Canned tuna is the favorite of many people because it contains high-quality protein and low fat. It also contains other essential nutrients, including omega-3 fatty acids -- a type of fat beneficial for cardiovascular health -- and vitamin B-12, a nutrient essential to red blood cell growth. It will be good choice for healthy people. However, consuming canned tuna also comes with some risk, since the fish may contain additives or contaminants that are bad for your kidney health.
Canned tuna often contains added salt to enhance flavor, and regularly consuming tuna can significantly boost your salt intake. A 6-ounce portion of canned tuna contains 420mg of sodium -- 28 percent of your daily adequate intake. High-sodium foods cause your blood vessels to constrict and triggers fluid retention, ultimately raising your blood pressure. A high-sodium diet also puts you at risk of hypertension, which contributes to heart and kidney disease.
In that case, you can choose canned tuna whose brands marked “No Salt Added”. Fresh tuna is also a lower-sodium option -- each 6-ounce serving provides just 55mg of sodium.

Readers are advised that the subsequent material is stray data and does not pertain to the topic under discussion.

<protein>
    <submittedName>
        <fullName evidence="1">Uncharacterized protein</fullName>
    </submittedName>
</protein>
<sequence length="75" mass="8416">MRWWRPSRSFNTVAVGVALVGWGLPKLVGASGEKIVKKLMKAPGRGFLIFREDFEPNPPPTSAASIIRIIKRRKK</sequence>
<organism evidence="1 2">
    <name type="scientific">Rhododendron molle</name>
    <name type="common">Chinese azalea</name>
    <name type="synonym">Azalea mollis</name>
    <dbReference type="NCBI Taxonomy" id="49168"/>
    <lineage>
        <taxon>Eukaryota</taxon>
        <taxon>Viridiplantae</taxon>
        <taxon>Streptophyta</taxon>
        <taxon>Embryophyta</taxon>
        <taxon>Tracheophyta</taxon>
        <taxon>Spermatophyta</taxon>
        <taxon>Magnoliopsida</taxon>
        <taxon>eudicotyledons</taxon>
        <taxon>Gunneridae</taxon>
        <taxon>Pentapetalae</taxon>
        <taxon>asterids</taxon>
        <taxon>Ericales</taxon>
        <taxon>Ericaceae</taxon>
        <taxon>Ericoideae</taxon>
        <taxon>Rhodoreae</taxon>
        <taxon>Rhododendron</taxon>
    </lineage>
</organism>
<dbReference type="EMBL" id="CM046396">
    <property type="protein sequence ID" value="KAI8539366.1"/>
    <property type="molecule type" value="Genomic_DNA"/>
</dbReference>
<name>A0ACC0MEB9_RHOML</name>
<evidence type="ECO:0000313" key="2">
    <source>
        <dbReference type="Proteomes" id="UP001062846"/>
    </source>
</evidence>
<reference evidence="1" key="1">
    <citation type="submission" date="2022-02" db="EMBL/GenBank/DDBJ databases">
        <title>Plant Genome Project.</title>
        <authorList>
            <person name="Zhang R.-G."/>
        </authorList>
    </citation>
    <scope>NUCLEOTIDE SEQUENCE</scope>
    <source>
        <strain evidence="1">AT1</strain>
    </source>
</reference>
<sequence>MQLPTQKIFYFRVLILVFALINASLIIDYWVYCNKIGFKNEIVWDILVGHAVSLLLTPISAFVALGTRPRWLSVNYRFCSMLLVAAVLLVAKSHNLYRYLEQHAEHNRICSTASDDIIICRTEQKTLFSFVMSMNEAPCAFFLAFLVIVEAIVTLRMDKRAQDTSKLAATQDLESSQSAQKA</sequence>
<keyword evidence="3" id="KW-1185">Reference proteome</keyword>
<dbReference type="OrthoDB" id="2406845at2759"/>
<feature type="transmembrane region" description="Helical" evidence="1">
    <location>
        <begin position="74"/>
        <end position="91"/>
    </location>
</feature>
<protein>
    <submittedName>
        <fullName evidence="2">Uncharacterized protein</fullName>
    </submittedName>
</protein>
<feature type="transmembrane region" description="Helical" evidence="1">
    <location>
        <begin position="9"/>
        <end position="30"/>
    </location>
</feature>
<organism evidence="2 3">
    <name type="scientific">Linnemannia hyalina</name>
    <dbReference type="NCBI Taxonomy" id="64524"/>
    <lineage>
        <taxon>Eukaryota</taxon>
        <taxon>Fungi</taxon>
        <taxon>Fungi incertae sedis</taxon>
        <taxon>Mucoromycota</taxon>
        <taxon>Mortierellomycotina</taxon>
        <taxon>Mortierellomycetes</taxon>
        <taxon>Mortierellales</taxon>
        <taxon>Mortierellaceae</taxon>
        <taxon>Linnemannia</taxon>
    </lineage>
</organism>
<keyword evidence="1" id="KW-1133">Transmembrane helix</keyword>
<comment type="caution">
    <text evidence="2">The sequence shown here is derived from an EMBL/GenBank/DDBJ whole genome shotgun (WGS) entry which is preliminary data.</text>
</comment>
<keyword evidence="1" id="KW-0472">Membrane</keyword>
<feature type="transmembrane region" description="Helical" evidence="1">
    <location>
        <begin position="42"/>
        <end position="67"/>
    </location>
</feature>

Protein intake is a very important for people, especially kidney disease patients. Those who have proteinuria are not allowed to take two many proteins. A single can of white tuna, which contains 30 to 40 g of protein, will therefore increase the amount of albumin circulating in your blood. The typical protein requirements are not great --- 56 g for men and 46 g for women. For kidney disease patients who have proteinuria, they are restricted to take 0.6-0.8g protein/kg/ each day.
To sum up, canned tuna have both benefits and side effects. If it is also your favorite, you should be very careful about the dosage. You can gain live support from our experts online.